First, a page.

Part of the Lecture Notes in Computer Science book series LNCS, volume Abstract We introduce a generalisation of monads, called relative monads, allowing for underlying functors between different categories. We show that the Kleisli and Eilenberg-Moore constructions carry over to relative monads and are related to relative adjunctions. Under reasonable assumptions, relative monads are monoids in the functor category concerned and extend to monads, giving rise to a coreflection between monads and relative monads. Arrows are also an instance of relative monads. This process is experimental and the keywords may be updated as the learning algorithm improves. Download to read the full conference paper text References 1.
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Thinking about a PhD? There was also the need to write down all the work done in Hawaii, and Dusko, Filippo and I just finished writing a meaty technical report, which will soon appear on the arXiv. The time that I actually did spent writing blog stuff was distributed across a number of different articles; so now I have a whole bunch of half-finished stuff. I really need to start managing this whole project a little better! At the same graduate school, Alexander Kurz was giving a course on category theory.
As part of the distributive laws of props story, you realise that categories are a special case of the concept of monad. And monoids—of course—are a special case of the concept of category. The story is full of pleasant categorical mental gymnastics.
Think of it as the categorical equivalent of a 5km fun run. Composition is associative, and composing with identities does nothing. So every arrow can be composed with every other arrow. So every monoid is a kind of category, a category with one object.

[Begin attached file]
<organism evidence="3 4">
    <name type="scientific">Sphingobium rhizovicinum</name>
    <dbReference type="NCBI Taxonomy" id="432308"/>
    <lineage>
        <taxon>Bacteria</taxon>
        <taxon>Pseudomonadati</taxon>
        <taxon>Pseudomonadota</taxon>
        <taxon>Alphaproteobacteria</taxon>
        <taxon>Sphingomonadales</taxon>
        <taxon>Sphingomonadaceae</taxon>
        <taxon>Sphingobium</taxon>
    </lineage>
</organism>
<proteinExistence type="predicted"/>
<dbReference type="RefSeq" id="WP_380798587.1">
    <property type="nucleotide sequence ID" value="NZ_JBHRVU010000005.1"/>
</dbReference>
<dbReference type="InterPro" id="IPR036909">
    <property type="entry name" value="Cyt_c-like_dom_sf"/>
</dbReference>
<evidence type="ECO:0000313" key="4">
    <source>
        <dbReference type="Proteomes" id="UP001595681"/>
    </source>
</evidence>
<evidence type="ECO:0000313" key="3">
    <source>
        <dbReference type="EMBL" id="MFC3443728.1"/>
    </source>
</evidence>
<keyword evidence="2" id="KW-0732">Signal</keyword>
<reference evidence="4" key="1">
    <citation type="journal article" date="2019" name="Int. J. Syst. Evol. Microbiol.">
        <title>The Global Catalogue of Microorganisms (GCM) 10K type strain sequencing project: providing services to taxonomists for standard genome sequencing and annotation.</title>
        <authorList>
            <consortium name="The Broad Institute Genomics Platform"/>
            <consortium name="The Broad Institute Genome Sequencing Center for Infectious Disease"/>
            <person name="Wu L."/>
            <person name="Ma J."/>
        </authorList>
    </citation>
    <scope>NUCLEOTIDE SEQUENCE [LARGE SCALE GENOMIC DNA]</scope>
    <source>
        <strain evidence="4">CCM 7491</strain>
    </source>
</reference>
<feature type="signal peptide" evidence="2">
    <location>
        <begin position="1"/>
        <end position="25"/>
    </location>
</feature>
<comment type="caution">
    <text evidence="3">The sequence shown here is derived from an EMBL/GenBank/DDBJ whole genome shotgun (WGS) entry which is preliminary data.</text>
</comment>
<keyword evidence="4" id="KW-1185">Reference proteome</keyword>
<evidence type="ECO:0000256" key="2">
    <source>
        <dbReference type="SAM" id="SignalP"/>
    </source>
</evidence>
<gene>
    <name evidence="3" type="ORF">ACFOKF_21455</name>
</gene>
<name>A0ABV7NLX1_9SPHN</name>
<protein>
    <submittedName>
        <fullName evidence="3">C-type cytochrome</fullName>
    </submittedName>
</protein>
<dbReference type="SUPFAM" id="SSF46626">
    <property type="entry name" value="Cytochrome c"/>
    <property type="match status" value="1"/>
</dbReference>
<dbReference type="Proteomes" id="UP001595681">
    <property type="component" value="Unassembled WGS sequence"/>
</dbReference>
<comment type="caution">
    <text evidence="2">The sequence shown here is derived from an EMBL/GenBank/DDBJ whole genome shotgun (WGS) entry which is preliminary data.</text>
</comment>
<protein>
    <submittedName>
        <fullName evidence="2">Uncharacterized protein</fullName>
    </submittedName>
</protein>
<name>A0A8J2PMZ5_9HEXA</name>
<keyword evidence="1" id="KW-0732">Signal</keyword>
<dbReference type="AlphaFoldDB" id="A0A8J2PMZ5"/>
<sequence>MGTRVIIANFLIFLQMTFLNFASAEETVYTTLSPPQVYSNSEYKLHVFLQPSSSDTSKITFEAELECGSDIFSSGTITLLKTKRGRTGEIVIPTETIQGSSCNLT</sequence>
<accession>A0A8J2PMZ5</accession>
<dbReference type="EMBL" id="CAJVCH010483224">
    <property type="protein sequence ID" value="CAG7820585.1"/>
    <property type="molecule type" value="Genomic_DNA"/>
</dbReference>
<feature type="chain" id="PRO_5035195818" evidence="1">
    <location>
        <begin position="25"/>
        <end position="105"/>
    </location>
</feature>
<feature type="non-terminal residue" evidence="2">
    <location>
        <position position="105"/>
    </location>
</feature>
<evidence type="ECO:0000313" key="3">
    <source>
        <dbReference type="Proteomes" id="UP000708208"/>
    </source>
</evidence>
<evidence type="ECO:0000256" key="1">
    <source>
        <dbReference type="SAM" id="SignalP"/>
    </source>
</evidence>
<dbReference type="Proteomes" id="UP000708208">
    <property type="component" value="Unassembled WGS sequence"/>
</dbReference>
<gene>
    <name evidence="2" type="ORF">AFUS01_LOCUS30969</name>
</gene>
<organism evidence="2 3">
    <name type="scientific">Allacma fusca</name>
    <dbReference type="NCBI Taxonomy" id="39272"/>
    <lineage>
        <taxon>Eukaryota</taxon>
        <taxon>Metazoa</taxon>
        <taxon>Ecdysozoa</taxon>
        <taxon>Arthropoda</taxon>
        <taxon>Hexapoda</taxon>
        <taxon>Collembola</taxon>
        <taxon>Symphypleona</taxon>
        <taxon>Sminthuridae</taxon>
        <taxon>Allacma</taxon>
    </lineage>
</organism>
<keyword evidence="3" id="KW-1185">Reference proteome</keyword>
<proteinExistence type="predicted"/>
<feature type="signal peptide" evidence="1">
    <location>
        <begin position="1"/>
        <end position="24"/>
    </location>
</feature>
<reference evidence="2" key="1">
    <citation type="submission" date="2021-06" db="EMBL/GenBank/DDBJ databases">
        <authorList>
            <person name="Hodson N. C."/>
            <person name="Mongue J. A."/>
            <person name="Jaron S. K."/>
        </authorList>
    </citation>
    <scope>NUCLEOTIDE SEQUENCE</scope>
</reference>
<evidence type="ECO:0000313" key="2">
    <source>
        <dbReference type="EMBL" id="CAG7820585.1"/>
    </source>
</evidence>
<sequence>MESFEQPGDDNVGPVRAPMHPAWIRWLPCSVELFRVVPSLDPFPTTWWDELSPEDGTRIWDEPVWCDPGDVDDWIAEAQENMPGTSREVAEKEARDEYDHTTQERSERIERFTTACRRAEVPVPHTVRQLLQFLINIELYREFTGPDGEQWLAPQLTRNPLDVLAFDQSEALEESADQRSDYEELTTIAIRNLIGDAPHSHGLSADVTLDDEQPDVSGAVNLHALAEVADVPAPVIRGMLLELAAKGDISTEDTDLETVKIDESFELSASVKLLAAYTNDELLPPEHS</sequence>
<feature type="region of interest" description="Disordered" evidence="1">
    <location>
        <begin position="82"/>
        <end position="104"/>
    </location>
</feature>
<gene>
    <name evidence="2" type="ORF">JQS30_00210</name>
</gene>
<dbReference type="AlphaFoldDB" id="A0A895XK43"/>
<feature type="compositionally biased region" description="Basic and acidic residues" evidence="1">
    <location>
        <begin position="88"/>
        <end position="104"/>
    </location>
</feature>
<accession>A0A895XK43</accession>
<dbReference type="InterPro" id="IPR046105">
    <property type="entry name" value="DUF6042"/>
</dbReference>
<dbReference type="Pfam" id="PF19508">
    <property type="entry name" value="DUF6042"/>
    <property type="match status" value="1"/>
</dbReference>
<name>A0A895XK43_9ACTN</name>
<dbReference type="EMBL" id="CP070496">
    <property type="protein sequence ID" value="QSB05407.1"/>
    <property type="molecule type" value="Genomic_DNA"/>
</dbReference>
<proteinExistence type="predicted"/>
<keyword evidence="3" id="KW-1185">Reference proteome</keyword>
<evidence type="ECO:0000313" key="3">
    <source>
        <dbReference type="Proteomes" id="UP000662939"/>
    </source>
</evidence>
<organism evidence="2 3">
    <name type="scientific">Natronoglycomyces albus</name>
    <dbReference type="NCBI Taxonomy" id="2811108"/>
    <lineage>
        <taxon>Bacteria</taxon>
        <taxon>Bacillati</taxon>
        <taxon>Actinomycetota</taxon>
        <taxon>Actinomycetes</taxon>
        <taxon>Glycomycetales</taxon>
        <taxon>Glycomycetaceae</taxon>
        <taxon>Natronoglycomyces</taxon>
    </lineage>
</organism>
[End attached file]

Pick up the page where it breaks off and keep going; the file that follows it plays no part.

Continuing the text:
Categories, it would seem, are the more general concept. Maybe categories should actually have been called monoidoids? What matters is getting to the core of the issues, and not getting too hung up on extraneous details. In this specific case, an endofunctor is a 1-cell in the 2-category Cat of categories, functors, and natural transformations. The data defining a monad is thus one 1-cell and two 2-cells, subject to some commutative diagrams of 2-cells.
The fact that this data lives in Cat brings nothing important to the story: the definition clearly makes sense in any 2-category. The 2-category Span Set is one of my favourites. Trust me. The objects of Span Set are sets. Composition of spans involves taking pullbacks. The interesting question is what happens when we consider a monad in Span Set. Now we need to give two 2-cells, that is, morphisms of spans. So far so good. All this data has another name: a category.
So, a category is just a special case of the more general concept of monad, right? We talked about monads in the generality of 2-categories. In fact, the concept of monoid makes sense in any monoidal category. We saw before that to give a category with one object is to give a monoid. The objects are the 1-cells, and monoidal product on 1-cells is composition. So what is a monoid in [C, C], considered as a monoidal category? So monads are really special kinds of monoids.
And categories are really special kinds of monads. And ….
…, a monoid is a category, a category is a monad, a monad is a monoid, …
Monad (category theory)